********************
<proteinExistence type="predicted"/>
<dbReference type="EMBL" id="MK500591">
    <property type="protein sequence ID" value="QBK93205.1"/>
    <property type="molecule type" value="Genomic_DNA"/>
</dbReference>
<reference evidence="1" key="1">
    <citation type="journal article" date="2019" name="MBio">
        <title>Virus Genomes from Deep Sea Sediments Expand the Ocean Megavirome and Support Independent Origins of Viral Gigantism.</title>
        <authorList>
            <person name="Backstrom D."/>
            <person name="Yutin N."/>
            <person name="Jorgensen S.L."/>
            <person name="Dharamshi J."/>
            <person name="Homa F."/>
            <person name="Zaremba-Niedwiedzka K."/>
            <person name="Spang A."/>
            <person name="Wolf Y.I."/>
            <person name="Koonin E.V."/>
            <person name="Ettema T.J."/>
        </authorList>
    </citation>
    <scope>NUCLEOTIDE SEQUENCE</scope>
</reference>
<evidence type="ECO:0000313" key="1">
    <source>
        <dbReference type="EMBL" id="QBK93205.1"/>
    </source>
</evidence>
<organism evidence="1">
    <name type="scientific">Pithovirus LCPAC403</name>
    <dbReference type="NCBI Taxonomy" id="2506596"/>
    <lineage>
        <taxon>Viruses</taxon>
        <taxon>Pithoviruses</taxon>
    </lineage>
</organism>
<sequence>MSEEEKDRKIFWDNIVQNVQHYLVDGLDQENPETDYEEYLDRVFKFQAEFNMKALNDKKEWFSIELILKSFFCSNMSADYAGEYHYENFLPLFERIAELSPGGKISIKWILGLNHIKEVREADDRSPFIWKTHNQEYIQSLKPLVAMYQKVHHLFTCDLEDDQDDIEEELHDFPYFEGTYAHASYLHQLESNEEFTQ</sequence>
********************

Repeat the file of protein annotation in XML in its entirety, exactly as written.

<proteinExistence type="predicted"/>
<dbReference type="EMBL" id="MK500591">
    <property type="protein sequence ID" value="QBK93205.1"/>
    <property type="molecule type" value="Genomic_DNA"/>
</dbReference>
<reference evidence="1" key="1">
    <citation type="journal article" date="2019" name="MBio">
        <title>Virus Genomes from Deep Sea Sediments Expand the Ocean Megavirome and Support Independent Origins of Viral Gigantism.</title>
        <authorList>
            <person name="Backstrom D."/>
            <person name="Yutin N."/>
            <person name="Jorgensen S.L."/>
            <person name="Dharamshi J."/>
            <person name="Homa F."/>
            <person name="Zaremba-Niedwiedzka K."/>
            <person name="Spang A."/>
            <person name="Wolf Y.I."/>
            <person name="Koonin E.V."/>
            <person name="Ettema T.J."/>
        </authorList>
    </citation>
    <scope>NUCLEOTIDE SEQUENCE</scope>
</reference>
<evidence type="ECO:0000313" key="1">
    <source>
        <dbReference type="EMBL" id="QBK93205.1"/>
    </source>
</evidence>
<organism evidence="1">
    <name type="scientific">Pithovirus LCPAC403</name>
    <dbReference type="NCBI Taxonomy" id="2506596"/>
    <lineage>
        <taxon>Viruses</taxon>
        <taxon>Pithoviruses</taxon>
    </lineage>
</organism>
<sequence>MSEEEKDRKIFWDNIVQNVQHYLVDGLDQENPETDYEEYLDRVFKFQAEFNMKALNDKKEWFSIELILKSFFCSNMSADYAGEYHYENFLPLFERIAELSPGGKISIKWILGLNHIKEVREADDRSPFIWKTHNQEYIQSLKPLVAMYQKVHHLFTCDLEDDQDDIEEELHDFPYFEGTYAHASYLHQLESNEEFTQ</sequence>